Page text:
I am usually asked the best way to transfer money from an EXPAT bank to a HOME bank and I answer this question in an article I wrote last year- check it out here. That is because when we are earning abroad and saving as much as we can, we tend to send it to our home bank, where we cannot touch it so it accumulates into a nice hefty sum over a certain period of time!

So why am I transferring money from my home bank to my expat bank?

It is not something I have done before nor is it a habit I would encourage. However, life happens and September has been very spending-heavy for me for a number of reasons:

  • I have moved to a new apartment, so had to stock up on some items (cleaning products, washing powder, a big food shop, etc.). 
  • I have paid my annual rent in full. Click here to see how I’ve saved over €7,000 of my rental allowance this year.
  • I have paid my security deposit too.
  • I have had lots of brunches and events this month to catch up with friends after the summer!
  • I have bought some new work clothes for the start of the academic year.
  • I have to pay my personal trainer, Anthony Lee from Activ8 Lifestyle & Fitness in Dubai for my year’s sessions (works out much cheaper per session if I do that)- click here to listen to my podcast with Anthony here and a great offer for EET members!
  • I am paying back a loan (should be all paid back by January 2020- YAY!)
  • I invested a significant amount of money this month.
  • I need to pay for my trip to Vietnam for my half-term holiday in October- I’m very excited!

Luckily, I have savings in my Irish bank account (thanks to money I transferred from the UAE last year and my monthly rental income I make from my property in Cavan) and in my UK bank account (thanks to my summer school job in London), so I’ve transferred money from one of these accounts to my UAE account to tide me over this month.

However, I did not make a transfer directly from my Irish bank to my UAE bank because I would have lost a lot of money with the poor currency rates (EUR to AED). Instead I used Currency Fair, an Irish-owned online currency transfer, to move money between my home bank account and my expat bank account. I had to get a letter from my school to set it up, but once that was done, my account was set up very easily. Currency Fair has an amazing option, where it allows me to set the exchange rate I want, so I can tell Currency Fair not to transfer my money until the exchange rate hits a better rate for me. Another pro is that it has an app, so I can do everything from the comfort of my own home- no queuing required!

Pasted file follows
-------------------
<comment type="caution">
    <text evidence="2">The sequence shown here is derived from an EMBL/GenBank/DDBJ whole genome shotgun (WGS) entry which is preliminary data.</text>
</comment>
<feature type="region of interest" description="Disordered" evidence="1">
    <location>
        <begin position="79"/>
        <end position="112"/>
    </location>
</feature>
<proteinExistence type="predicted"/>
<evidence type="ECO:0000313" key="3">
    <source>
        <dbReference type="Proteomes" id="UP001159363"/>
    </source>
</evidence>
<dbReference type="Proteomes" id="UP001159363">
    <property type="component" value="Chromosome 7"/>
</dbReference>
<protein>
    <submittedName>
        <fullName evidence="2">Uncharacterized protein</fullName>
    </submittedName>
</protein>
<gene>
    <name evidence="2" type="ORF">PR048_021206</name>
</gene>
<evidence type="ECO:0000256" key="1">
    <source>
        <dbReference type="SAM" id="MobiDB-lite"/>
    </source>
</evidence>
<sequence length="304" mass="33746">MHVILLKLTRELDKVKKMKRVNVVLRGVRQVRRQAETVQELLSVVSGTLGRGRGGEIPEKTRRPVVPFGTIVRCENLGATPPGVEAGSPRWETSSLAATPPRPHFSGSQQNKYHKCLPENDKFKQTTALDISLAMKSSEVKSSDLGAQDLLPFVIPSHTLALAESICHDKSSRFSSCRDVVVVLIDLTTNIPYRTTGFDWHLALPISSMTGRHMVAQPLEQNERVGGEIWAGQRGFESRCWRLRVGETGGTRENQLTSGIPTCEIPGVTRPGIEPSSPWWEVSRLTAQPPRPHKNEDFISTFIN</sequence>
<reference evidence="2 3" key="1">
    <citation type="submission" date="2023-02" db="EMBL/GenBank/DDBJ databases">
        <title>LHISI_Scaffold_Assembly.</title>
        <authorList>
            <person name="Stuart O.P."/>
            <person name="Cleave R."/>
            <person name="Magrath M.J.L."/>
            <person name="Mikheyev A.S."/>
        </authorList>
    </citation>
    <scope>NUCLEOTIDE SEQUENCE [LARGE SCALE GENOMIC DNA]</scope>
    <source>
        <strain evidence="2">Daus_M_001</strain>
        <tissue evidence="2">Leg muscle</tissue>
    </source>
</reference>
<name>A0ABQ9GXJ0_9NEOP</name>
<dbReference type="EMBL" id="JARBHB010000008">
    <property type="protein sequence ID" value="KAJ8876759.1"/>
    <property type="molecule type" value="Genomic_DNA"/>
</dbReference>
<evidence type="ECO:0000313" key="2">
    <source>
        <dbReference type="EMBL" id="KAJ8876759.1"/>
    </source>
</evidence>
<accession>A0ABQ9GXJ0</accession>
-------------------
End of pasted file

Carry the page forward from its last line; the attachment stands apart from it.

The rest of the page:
If you use my affiliate link for Currency Fair, you will get €30 in your CurrencyFair account (if you transfer at least €2,000) and so will I! It costs you absolutely nothing, but this money helps to fund the running costs of my website, so thank you!

Once I have paid all my bills this month, I plan to be back to my budget, so I can resume my saving in order to have accumulated a decent amount to make a big transfer in December, using Currency Fair of course!

I’d love to hear your thoughts and comments!

Don’t forget to join our supportive Empowering Expat Teachers FB group here where each week I share tips and resources to help you become a personally, professionally, and financially empowered expat teacher!

Sorcha

Comments

comments